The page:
The new decade started with zero wind on the fi rst week, to change dra-matically to thunderstorms, bringing a lot of rain in the Santa Monica Bay with high winds in the 35 knots. Then the weather changed all of a sudden, the rain stopped, the sky cleared up the day before the Champagne Series Re-gatta giving us a great weather to race; then the bad weather came back a few days later bringing the thunderstorms, the high winds and even a tornado. That unfortunately led a lot of the rac-ers to stay home, trusting the weather man.

The daring sailors who came out to play and raced the second day of the Champagne Series Regatta, had a blast sailing out on a beautiful day on the water with great winds and no rain. Yes, we were blessed with a wonderful weather for our fi rst regatta of the year, I agree. Let’s hope for great winds all year long!

South Bay Yacht Racing Club is made up of racers for racers, if you are in-terested in joining our efforts, please let us know.I am looking forward to a year of chal-lenges, fun and growth of the club.

Nora Feddal - Commodore

Commodore Corner


SBYRC promotes the sport and art of sailing throughout the South Bay and encourages new sailors to join and grow via sailboat racing – at the most inexpensive rate in town.

SBYRC Calendar CornerBe sure to mark your calendars for these great upcoming events and races! Opening Day! Co-hosting with MVYC March 13th Start Racing Clinic Free and for all Fleets! April 3rd Pas De Deux Double handed racing July 24th Match Racing 2 days of Matchless Racing Sept. 11th and 12th WOW and WAH Women on the Water Sept. 18th and 19th



The Champagne Series was a fi ve race regatta that managed to dodge all the bad weather SoCal has had for the last few weeks! WinnersPHRF A - John Staff PlanktonJ80 - Curt Johnson AvetOpen 5.70 - Jerome Sammarcelli - Semi AquaticPHRF B - Cheda/Thomas/Fleck - BanditMartin 242 - Denise George - All In

Jerome Sammarcelli won the Champagne Perpetual Trophy on Semi Aquatic.George Moll was the winner of the Kleeve Perpetual Trophy for the One Design on his Open 5.70 Sonic.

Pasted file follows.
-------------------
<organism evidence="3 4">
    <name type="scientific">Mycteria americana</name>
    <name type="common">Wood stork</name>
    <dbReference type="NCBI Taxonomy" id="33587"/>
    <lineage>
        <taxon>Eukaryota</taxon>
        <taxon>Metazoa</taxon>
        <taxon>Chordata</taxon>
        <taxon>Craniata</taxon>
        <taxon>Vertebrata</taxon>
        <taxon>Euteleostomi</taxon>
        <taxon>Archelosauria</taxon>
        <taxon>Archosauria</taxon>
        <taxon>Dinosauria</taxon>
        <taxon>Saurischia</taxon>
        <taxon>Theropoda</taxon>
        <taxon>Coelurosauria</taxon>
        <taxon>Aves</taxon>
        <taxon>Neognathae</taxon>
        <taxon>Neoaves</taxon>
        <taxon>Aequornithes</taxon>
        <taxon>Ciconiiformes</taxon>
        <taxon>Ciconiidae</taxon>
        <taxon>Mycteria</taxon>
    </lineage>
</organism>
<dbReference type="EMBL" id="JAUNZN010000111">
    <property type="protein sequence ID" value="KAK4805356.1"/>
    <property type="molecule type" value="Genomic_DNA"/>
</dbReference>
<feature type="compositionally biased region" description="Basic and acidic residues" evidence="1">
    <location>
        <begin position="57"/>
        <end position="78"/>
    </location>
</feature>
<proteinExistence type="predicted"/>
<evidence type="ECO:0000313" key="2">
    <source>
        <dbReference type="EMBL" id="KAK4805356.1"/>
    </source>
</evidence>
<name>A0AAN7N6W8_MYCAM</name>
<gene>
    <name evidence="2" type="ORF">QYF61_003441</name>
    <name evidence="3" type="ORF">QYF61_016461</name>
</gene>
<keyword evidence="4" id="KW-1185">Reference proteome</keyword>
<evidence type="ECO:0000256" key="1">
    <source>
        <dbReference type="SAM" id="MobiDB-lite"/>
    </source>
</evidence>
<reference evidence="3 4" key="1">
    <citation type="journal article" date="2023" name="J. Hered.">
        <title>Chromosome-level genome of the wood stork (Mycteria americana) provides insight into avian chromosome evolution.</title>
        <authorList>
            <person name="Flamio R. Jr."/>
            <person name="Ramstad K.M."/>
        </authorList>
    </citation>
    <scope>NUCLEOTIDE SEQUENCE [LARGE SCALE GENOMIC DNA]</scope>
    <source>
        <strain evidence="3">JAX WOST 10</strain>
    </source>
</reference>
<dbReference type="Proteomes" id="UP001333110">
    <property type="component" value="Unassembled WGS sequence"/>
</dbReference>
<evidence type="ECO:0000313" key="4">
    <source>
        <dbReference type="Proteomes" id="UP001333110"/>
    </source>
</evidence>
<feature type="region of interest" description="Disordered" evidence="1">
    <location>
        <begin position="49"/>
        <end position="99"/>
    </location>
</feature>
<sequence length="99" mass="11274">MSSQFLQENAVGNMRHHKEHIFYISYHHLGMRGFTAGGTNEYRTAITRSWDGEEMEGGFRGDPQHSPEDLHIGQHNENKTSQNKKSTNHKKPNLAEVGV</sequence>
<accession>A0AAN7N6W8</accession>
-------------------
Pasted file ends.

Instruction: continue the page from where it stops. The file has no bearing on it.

The hospitality after the two days of racing was held at MVYC and all had a great time enjoying the camaraderie with many awesome raffl e prizes from our sponsors!

SBYRC Winner’s Corner

Membership CornerThe South Bay Yacht Racing Club board and members would like to welcome our newest members: Kieran Shocklee, Mark Spector, Sayoko Adachi-Edwards, Wayne Brandow, Ray Durand, David Messier.

Good luck racing and we’ll see you on the water! Michael Shocklee VC and Membership Director

For information on how you can help the club, be part of a Race Committee and learn more about racing, send an email to [email protected] or contact any of the board members anytime.

New Members and Renewing Members can receive a $10 discount on club dues when pro-viding this code on their payment: SB-2/2010

** Sign up with us ASAP if you are plan-ning on entering the Ensenada Race and

need to be affi liated with a yacht club!**

Special New Member and Renewal Promotion

Champagne Series Racers and Winners

Page 22: Mariner 85

22 The Mariner - Issue 85 2010

C r u i s i n g

Local sailor Laurie Pane was born and raised on a sugar cane farm in North Queensland, Australia and had visited, lived and worked in more than 100 countries before moving to California; their circumnavigation adventures included being arrested by the secret police in Sudan, surviving a lightning strike in Panama, enduring depth-charges in Sri Lanka, escaping land-mines in Egypt, chasing dragons in Indonesia and dodging whales in Tonga. Laurie Pane’s fi rst book, Chasing Sunsets, recounts the circumnavigation of a family who dared to be extraordinary. Here are some comments from Laurie on some of the interesting destinations that they visited on their family adventure. Check out chasingsunsetsthebook.com for more info.

IndonesiaThe ladies in our group were a little put off by the piles of live dogs, all neatly trussed, ready for the market, and then the pot. For some reason, the similarly stacked chickens excited no comment. Ryan expressed a desire to try dog, rat and snake, but Carole turned pale green, so the subject was quickly changed.

YemenThe best show in town was the chicken seller. His little stall was surrounded by banked cages of chickens. He would select one, pluck it, gut it, and chop it into quarters so quickly that the legs were still kicking as they were hung on hooks. I am unsure, after long and close observation, as to whether he actually killed the chicken beforehand, or left it to the procedure. A return trip to Aden will need to be made to clear up this controversy.

EritreaDinner was a four-foot diameter platter, lined with pancake-like sour bread, and covered with heaps of various local dishes, all meat. Correct procedure was to tear off a piece of bread and scoop up some food with it, all with the right hand of course, as the left is reserved for more intimate cleaning functions. Left-handed me had some etiquette problems.